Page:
Thanks guys. Those are good tips. This weekend instead of fighting traffic trying to leave town I am going to pull the boat out of storage and further investigate and try your suggestions. One thing Chuck is that sometimes only one unit goes out and it seems to occur when it gets jarred. I am determined to figure this out even if it requires me to learn everything about my boat's wiring.
swist posted 09-04-2009 08:57 AM ET (US)     Profile for swist  Send Email to swist     
If you have a ground return problem as suggested by others, then that might suggest that sometimes you have a partial connection with enough resistance to cause one or the other units to shut down due to a low supply voltage condition - this could be quite random depending on the design of the electronics, but would explain why both units don't always fail in sync with each other. In any case, you're still looking for the same thing - a bad or weak connection, and all the strategies suggested still apply.
Basshole posted 09-05-2009 12:24 AM ET (US)     Profile for Basshole  Send Email to Basshole     
Thanks again guys. Since you guys have all mentioned a grounding problem, that got me thinking. I looked up the wiring diagram for the units and overlooked a very important detail, THE GROUND! I just realized from the diagram that the ground wire for the HDS 7 was bundled with some other networking wires I wasn't using and was not connected. Duh! I can't believe I forgot the ground ! I'm pulling the boat out of storage this weekend and am excited to have the solution. Couldn't have done it without the good tips.
roloaddict posted 09-05-2009 12:45 AM ET (US)     Profile for roloaddict  Send Email to roloaddict     
I would check the terminals you crimped on the wires for both units, especially if you were running low on spots to attach to the buss bar and used one terminal for two wires.

Most budget terminals have very short metal(tinned copper)sleaves and as such, have a very small area to grip the wire(s). Pro grade terminals have an additional sleave of larger diameter to crimp on the insulation to give you a strain relief. Nylon insualation is more robust and less likely to split like the Vinyl.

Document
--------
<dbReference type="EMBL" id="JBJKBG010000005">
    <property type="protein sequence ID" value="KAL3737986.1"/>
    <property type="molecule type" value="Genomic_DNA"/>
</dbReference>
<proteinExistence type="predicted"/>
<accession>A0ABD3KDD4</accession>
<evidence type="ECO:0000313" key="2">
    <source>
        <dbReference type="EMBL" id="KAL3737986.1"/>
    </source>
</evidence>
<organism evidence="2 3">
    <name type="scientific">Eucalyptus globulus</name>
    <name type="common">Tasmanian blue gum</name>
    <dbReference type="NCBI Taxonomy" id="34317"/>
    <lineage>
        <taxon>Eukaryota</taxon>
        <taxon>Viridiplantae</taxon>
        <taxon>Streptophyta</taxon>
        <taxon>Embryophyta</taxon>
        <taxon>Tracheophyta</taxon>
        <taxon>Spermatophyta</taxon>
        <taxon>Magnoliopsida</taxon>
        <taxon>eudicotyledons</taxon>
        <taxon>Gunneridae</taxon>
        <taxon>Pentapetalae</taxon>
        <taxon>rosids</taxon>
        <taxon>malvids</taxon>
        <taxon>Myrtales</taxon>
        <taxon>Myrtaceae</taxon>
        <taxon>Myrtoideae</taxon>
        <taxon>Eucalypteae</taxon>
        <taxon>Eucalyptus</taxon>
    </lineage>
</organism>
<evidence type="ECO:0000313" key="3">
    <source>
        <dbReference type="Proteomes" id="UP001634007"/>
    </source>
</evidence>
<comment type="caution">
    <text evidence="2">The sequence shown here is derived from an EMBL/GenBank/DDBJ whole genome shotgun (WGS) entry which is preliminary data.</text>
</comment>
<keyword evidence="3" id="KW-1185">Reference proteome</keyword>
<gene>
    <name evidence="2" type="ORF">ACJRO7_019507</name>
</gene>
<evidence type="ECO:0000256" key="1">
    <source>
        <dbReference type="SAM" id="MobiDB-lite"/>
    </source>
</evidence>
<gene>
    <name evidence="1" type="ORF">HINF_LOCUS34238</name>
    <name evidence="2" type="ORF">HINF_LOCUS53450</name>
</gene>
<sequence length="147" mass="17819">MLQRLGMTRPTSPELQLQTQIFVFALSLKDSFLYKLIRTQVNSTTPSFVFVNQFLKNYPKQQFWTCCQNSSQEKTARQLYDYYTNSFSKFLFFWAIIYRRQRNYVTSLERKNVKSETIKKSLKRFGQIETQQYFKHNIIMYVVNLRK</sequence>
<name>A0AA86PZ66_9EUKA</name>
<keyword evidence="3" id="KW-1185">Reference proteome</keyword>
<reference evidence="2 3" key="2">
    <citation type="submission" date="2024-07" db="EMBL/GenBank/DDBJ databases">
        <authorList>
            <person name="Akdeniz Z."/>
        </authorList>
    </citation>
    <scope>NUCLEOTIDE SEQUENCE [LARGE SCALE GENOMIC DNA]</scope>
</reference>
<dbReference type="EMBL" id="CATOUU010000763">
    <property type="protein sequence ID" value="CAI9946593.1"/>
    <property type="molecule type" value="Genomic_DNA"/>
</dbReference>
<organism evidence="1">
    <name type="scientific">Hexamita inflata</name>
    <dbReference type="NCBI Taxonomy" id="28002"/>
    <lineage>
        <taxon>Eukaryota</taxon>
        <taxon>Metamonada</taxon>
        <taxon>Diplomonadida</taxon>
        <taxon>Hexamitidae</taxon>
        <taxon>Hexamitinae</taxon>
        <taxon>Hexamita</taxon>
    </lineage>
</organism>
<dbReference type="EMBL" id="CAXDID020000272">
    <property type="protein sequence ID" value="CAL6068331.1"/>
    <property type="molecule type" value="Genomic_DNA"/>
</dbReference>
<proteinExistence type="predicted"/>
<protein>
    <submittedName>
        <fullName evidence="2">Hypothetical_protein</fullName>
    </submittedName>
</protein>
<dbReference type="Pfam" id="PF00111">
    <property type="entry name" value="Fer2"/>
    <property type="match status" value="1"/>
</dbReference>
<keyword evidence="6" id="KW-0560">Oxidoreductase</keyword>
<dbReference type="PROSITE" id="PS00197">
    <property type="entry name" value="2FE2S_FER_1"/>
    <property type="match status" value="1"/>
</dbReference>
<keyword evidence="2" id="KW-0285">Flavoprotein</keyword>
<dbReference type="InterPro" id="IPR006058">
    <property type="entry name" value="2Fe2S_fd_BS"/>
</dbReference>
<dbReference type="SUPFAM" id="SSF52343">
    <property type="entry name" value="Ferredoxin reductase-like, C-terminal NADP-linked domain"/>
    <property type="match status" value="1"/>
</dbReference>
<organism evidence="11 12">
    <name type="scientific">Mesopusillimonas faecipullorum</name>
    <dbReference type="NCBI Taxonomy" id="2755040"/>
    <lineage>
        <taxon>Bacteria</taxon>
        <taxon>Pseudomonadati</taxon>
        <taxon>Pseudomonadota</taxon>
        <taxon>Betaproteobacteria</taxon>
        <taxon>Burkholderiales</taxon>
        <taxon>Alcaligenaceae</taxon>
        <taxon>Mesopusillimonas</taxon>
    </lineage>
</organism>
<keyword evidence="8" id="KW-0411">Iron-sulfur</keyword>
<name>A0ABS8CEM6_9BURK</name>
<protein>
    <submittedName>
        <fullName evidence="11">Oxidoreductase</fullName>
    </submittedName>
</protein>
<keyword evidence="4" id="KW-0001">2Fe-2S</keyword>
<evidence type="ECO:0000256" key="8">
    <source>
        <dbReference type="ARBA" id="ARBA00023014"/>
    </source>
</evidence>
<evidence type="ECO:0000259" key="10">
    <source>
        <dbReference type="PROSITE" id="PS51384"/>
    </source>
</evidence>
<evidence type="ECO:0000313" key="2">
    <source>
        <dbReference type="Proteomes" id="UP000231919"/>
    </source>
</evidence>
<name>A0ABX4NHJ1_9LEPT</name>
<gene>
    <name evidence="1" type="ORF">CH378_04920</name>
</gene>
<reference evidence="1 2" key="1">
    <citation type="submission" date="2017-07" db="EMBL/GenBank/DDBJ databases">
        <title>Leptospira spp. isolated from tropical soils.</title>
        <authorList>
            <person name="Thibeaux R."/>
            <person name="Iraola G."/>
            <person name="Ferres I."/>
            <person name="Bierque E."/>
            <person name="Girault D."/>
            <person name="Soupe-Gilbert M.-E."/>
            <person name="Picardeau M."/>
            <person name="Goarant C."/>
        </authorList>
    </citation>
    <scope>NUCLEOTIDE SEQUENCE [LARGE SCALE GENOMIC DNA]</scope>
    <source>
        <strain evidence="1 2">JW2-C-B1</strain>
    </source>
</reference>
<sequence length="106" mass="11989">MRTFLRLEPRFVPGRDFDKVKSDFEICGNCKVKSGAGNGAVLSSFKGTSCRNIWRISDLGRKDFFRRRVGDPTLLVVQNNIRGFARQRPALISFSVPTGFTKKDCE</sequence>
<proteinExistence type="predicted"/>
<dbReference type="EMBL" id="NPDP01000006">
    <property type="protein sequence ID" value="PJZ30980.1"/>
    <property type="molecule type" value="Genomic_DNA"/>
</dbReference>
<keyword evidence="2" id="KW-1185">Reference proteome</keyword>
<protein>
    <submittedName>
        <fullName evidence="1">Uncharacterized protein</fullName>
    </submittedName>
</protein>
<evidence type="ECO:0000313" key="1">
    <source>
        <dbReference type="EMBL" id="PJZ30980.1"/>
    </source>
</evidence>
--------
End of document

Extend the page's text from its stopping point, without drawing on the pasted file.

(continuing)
Budget crimpers ($5-$20) are often mis used in the folowing ways: The insulated crimp area is in the dished area(commonly the tip),but most that I have seen used the uninsulated side with the post that is drivin into the center of the terminal, many so hard as to sever the wires inside and create a intermittant connection. Since there is no ratchet under crimping is very easy to do. The results are the same, a less that ideal connection for a vibration prone platform.

Pro Crimpers ($50-$300), are almost universally set up for the insulated termnals exclusively, and have a ratchet that will prevent under crimping. They also have the two sets of crimps in the dies to crimp the wire as well as the strain relief sleave. Mil spec crips will have a dot or two on the crimp to indicate this.

I have used nylon sleaved terminals from AMP, T&B and Waytek. T&B and Molex crimpers have been my trusty sidekicks in the tool box for 25 years. I have fixed and installed thousands of connections with them.

Basshole posted 09-08-2009 11:25 AM ET (US)     Profile for Basshole  Send Email to Basshole     
Fixed it! Everything is working perfectly. It must have been a bad crimp job because I removed and re-crimped some new loop style connectors instead of the two prong style ones that were on there and they worked much better. I think the prongs on the two prong connectors bend really easily and were not making good contact. I do have a set of cheapo crimper which I now think I should invest in a good pair. Again, thanks for all the good advice. I feel like I learned a lot from this experience.